16.9% urban residents live in metal containers, wooden, kioks structures – Report
A research conducted by African Cities Research Consortium (ACRC) indicates that 16.9 per cent of urban residents in Accra live in non-conventional housing structures, such as metal containers, wooden and kiosk structures compared to other regions in Ghana.
It said almost half of the urban household in the city of about 47.6 per cent only live in rented accommodation.
The City Lead, ACRC, Professor Abdulai Abdul Gafaru disclosed this during a workshop of the Accra city study uptake organised by the Ministry of Local Government, Decentralisation and Rural Development (MLGDRD), in Accra on Thursady.
The study which is a six-year investment aimed to gain a clearer understanding of the interrelated and systemic development challenges confronting African cities, and to advised and support innovative interventions that could improve living conditions and the contributions of cities to economic development and poverty reduction in Africa.
It was conducted in collaboration with government officials, civil society organisations and other policy actors working to promote urban development in 13 cities namely; Accra, Freetown, Bukavu, Dar es Salaam, Addis Ababa, Nairobi, Khartoum, Lagos, Lilongwe, Mogadishu and Harare.
The Accra research focused on the Greater Accra Metropolitan Area (GAMA) and two overarching studies on political economy of the city by drawing insights from political settlement theory; and a City-of-systems analysis which aimed to provide insights into the state of interrelated infrastructure systems that facilitate material flows and shape social outcomes in Accra.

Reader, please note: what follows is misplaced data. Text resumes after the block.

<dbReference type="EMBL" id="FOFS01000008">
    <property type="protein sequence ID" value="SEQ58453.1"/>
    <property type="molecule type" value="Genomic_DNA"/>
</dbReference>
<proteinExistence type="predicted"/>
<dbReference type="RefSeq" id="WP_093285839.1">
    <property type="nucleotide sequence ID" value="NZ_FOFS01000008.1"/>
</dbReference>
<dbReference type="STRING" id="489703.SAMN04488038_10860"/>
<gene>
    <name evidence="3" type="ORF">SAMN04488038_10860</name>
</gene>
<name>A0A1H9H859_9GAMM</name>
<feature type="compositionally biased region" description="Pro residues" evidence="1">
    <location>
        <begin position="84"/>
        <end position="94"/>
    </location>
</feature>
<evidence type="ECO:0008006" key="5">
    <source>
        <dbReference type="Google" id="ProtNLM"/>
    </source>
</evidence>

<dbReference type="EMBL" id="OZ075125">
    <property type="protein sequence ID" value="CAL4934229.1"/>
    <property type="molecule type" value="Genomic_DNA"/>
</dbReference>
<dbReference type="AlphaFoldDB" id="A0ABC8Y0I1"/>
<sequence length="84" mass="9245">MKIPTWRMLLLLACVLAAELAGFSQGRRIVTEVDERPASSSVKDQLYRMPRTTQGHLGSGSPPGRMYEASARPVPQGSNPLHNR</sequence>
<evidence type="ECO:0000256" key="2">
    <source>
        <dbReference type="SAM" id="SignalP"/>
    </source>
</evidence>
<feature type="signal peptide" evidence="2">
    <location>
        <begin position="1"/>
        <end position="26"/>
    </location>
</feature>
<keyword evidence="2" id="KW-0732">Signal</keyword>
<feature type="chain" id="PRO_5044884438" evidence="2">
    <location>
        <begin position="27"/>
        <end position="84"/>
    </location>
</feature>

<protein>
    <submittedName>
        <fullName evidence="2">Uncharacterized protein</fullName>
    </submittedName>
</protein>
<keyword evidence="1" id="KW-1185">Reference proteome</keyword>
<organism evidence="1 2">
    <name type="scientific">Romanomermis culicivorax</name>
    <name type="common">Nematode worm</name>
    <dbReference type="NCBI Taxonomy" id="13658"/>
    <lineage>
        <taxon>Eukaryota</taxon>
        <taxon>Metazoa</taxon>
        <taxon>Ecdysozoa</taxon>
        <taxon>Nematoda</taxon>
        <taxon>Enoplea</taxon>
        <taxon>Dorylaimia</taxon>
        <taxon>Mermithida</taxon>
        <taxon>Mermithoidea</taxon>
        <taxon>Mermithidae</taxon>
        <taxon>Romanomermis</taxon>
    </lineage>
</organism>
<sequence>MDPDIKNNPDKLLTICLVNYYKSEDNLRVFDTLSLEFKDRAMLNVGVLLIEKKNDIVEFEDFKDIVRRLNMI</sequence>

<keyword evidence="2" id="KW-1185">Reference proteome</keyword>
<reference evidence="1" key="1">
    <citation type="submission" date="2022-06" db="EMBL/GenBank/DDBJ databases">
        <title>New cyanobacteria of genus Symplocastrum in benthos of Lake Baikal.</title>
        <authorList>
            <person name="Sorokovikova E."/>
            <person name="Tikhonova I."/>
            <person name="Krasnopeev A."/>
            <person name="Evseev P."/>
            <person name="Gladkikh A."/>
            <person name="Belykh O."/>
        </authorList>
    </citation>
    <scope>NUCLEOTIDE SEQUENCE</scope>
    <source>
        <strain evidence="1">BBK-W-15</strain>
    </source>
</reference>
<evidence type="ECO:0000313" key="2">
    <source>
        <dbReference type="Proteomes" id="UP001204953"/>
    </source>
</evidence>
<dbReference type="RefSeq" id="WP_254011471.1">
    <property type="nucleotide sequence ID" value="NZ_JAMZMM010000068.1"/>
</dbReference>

In addition, the research was conducted in five urban development domains, namely: Neighbourhood and District Economic Development (NDED), Structural Transformation, Land and Connectivity (L&C), Housing, and Informal Settlements (IS).
Prof. Gafaru said although rental accommodation holds the key to responding to the housing deficit in the city, the rental delivery option has not been prioritised in housing policies.
The rental accommodation he said was largely provided by private-led informal housing providers who operate under a weak rental regulatory regime to deliver substandard accommodation.
The Greater Accra Regional Minister, Mr Henry Quartey said the pattern of urbanisation and the associated problems called for a more integrated and multi-scalar approach to the definition and analysis of urban problems and to proffer sustainable urban solutions.
“This is why we find the collaboration between the ministry and ACRC refreshing and timely to address the many challenges confronting our city, Accra,” he said.
The Minister of State, MLGDRD, Mr O.B Amoah said in spite of the challenges and complexities associated with urbanisation, government was committed to leveraging urbanisation as a catalyst for sustainable development.
He assured that the ministry would ensure, the findings and evidence from ACRC research would inform and shape national policies, programmes, and local action.
BY VIVIAN ARTHTUR